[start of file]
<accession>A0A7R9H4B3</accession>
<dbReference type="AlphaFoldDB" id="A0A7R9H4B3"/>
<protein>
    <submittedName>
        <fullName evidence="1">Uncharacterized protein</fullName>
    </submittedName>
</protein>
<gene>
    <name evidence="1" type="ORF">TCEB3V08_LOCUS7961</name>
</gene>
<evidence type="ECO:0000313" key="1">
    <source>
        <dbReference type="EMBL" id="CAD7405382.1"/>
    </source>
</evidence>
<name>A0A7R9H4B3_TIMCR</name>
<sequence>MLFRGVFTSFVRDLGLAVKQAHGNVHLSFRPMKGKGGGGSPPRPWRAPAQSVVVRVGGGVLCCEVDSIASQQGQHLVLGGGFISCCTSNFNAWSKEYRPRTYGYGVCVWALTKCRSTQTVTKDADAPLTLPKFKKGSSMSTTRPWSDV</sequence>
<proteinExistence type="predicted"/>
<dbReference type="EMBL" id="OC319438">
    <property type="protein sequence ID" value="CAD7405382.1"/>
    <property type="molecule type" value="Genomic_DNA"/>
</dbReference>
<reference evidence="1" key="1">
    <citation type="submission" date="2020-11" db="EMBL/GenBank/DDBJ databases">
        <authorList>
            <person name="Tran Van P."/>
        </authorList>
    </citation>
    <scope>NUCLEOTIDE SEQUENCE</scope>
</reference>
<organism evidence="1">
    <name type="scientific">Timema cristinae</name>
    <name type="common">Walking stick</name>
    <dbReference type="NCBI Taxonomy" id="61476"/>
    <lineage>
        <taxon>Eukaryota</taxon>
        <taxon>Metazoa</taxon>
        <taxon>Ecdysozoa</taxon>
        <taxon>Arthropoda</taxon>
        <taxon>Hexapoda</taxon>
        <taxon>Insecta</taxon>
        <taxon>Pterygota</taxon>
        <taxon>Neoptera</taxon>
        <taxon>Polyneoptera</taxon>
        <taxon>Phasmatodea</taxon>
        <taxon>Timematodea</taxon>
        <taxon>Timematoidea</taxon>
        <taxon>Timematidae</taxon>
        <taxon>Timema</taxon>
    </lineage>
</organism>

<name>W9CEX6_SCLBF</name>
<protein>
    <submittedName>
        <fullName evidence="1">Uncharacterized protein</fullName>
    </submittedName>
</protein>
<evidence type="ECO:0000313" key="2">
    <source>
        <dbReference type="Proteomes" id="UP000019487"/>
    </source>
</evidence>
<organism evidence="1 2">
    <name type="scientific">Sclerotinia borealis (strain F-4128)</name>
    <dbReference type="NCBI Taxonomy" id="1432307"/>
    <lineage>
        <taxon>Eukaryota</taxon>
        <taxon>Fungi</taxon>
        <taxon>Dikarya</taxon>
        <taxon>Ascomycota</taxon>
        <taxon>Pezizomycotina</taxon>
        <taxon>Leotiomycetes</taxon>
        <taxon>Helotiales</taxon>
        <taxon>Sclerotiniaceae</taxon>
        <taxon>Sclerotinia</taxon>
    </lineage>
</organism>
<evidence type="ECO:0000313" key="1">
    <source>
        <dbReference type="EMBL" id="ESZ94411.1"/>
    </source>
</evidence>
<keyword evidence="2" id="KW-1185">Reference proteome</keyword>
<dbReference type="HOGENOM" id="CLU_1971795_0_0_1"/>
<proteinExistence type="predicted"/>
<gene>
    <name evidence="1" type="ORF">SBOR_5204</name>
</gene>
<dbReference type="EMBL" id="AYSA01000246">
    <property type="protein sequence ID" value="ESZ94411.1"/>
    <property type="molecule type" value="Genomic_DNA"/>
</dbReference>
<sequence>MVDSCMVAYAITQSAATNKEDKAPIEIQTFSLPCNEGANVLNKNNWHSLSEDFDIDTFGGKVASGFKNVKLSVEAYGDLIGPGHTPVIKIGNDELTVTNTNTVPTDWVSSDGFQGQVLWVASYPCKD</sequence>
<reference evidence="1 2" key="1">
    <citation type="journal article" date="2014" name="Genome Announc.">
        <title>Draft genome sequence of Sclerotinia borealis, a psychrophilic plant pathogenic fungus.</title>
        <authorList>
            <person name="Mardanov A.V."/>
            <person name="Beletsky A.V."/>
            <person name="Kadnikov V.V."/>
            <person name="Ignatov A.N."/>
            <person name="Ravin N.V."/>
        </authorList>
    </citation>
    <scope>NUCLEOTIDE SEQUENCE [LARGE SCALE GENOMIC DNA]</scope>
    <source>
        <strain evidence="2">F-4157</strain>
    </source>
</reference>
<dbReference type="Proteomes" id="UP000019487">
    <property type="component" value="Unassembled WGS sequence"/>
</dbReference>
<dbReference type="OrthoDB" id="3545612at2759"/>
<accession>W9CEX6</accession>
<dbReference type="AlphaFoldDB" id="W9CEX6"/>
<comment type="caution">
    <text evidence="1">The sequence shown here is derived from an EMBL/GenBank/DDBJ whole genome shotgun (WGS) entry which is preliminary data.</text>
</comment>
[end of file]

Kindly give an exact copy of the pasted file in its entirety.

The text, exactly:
<accession>A0A7R9H4B3</accession>
<dbReference type="AlphaFoldDB" id="A0A7R9H4B3"/>
<protein>
    <submittedName>
        <fullName evidence="1">Uncharacterized protein</fullName>
    </submittedName>
</protein>
<gene>
    <name evidence="1" type="ORF">TCEB3V08_LOCUS7961</name>
</gene>
<evidence type="ECO:0000313" key="1">
    <source>
        <dbReference type="EMBL" id="CAD7405382.1"/>
    </source>
</evidence>
<name>A0A7R9H4B3_TIMCR</name>
<sequence>MLFRGVFTSFVRDLGLAVKQAHGNVHLSFRPMKGKGGGGSPPRPWRAPAQSVVVRVGGGVLCCEVDSIASQQGQHLVLGGGFISCCTSNFNAWSKEYRPRTYGYGVCVWALTKCRSTQTVTKDADAPLTLPKFKKGSSMSTTRPWSDV</sequence>
<proteinExistence type="predicted"/>
<dbReference type="EMBL" id="OC319438">
    <property type="protein sequence ID" value="CAD7405382.1"/>
    <property type="molecule type" value="Genomic_DNA"/>
</dbReference>
<reference evidence="1" key="1">
    <citation type="submission" date="2020-11" db="EMBL/GenBank/DDBJ databases">
        <authorList>
            <person name="Tran Van P."/>
        </authorList>
    </citation>
    <scope>NUCLEOTIDE SEQUENCE</scope>
</reference>
<organism evidence="1">
    <name type="scientific">Timema cristinae</name>
    <name type="common">Walking stick</name>
    <dbReference type="NCBI Taxonomy" id="61476"/>
    <lineage>
        <taxon>Eukaryota</taxon>
        <taxon>Metazoa</taxon>
        <taxon>Ecdysozoa</taxon>
        <taxon>Arthropoda</taxon>
        <taxon>Hexapoda</taxon>
        <taxon>Insecta</taxon>
        <taxon>Pterygota</taxon>
        <taxon>Neoptera</taxon>
        <taxon>Polyneoptera</taxon>
        <taxon>Phasmatodea</taxon>
        <taxon>Timematodea</taxon>
        <taxon>Timematoidea</taxon>
        <taxon>Timematidae</taxon>
        <taxon>Timema</taxon>
    </lineage>
</organism>

<name>W9CEX6_SCLBF</name>
<protein>
    <submittedName>
        <fullName evidence="1">Uncharacterized protein</fullName>
    </submittedName>
</protein>
<evidence type="ECO:0000313" key="2">
    <source>
        <dbReference type="Proteomes" id="UP000019487"/>
    </source>
</evidence>
<organism evidence="1 2">
    <name type="scientific">Sclerotinia borealis (strain F-4128)</name>
    <dbReference type="NCBI Taxonomy" id="1432307"/>
    <lineage>
        <taxon>Eukaryota</taxon>
        <taxon>Fungi</taxon>
        <taxon>Dikarya</taxon>
        <taxon>Ascomycota</taxon>
        <taxon>Pezizomycotina</taxon>
        <taxon>Leotiomycetes</taxon>
        <taxon>Helotiales</taxon>
        <taxon>Sclerotiniaceae</taxon>
        <taxon>Sclerotinia</taxon>
    </lineage>
</organism>
<evidence type="ECO:0000313" key="1">
    <source>
        <dbReference type="EMBL" id="ESZ94411.1"/>
    </source>
</evidence>
<keyword evidence="2" id="KW-1185">Reference proteome</keyword>
<dbReference type="HOGENOM" id="CLU_1971795_0_0_1"/>
<proteinExistence type="predicted"/>
<gene>
    <name evidence="1" type="ORF">SBOR_5204</name>
</gene>
<dbReference type="EMBL" id="AYSA01000246">
    <property type="protein sequence ID" value="ESZ94411.1"/>
    <property type="molecule type" value="Genomic_DNA"/>
</dbReference>
<sequence>MVDSCMVAYAITQSAATNKEDKAPIEIQTFSLPCNEGANVLNKNNWHSLSEDFDIDTFGGKVASGFKNVKLSVEAYGDLIGPGHTPVIKIGNDELTVTNTNTVPTDWVSSDGFQGQVLWVASYPCKD</sequence>
<reference evidence="1 2" key="1">
    <citation type="journal article" date="2014" name="Genome Announc.">
        <title>Draft genome sequence of Sclerotinia borealis, a psychrophilic plant pathogenic fungus.</title>
        <authorList>
            <person name="Mardanov A.V."/>
            <person name="Beletsky A.V."/>
            <person name="Kadnikov V.V."/>
            <person name="Ignatov A.N."/>
            <person name="Ravin N.V."/>
        </authorList>
    </citation>
    <scope>NUCLEOTIDE SEQUENCE [LARGE SCALE GENOMIC DNA]</scope>
    <source>
        <strain evidence="2">F-4157</strain>
    </source>
</reference>
<dbReference type="Proteomes" id="UP000019487">
    <property type="component" value="Unassembled WGS sequence"/>
</dbReference>
<dbReference type="OrthoDB" id="3545612at2759"/>
<accession>W9CEX6</accession>
<dbReference type="AlphaFoldDB" id="W9CEX6"/>
<comment type="caution">
    <text evidence="1">The sequence shown here is derived from an EMBL/GenBank/DDBJ whole genome shotgun (WGS) entry which is preliminary data.</text>
</comment>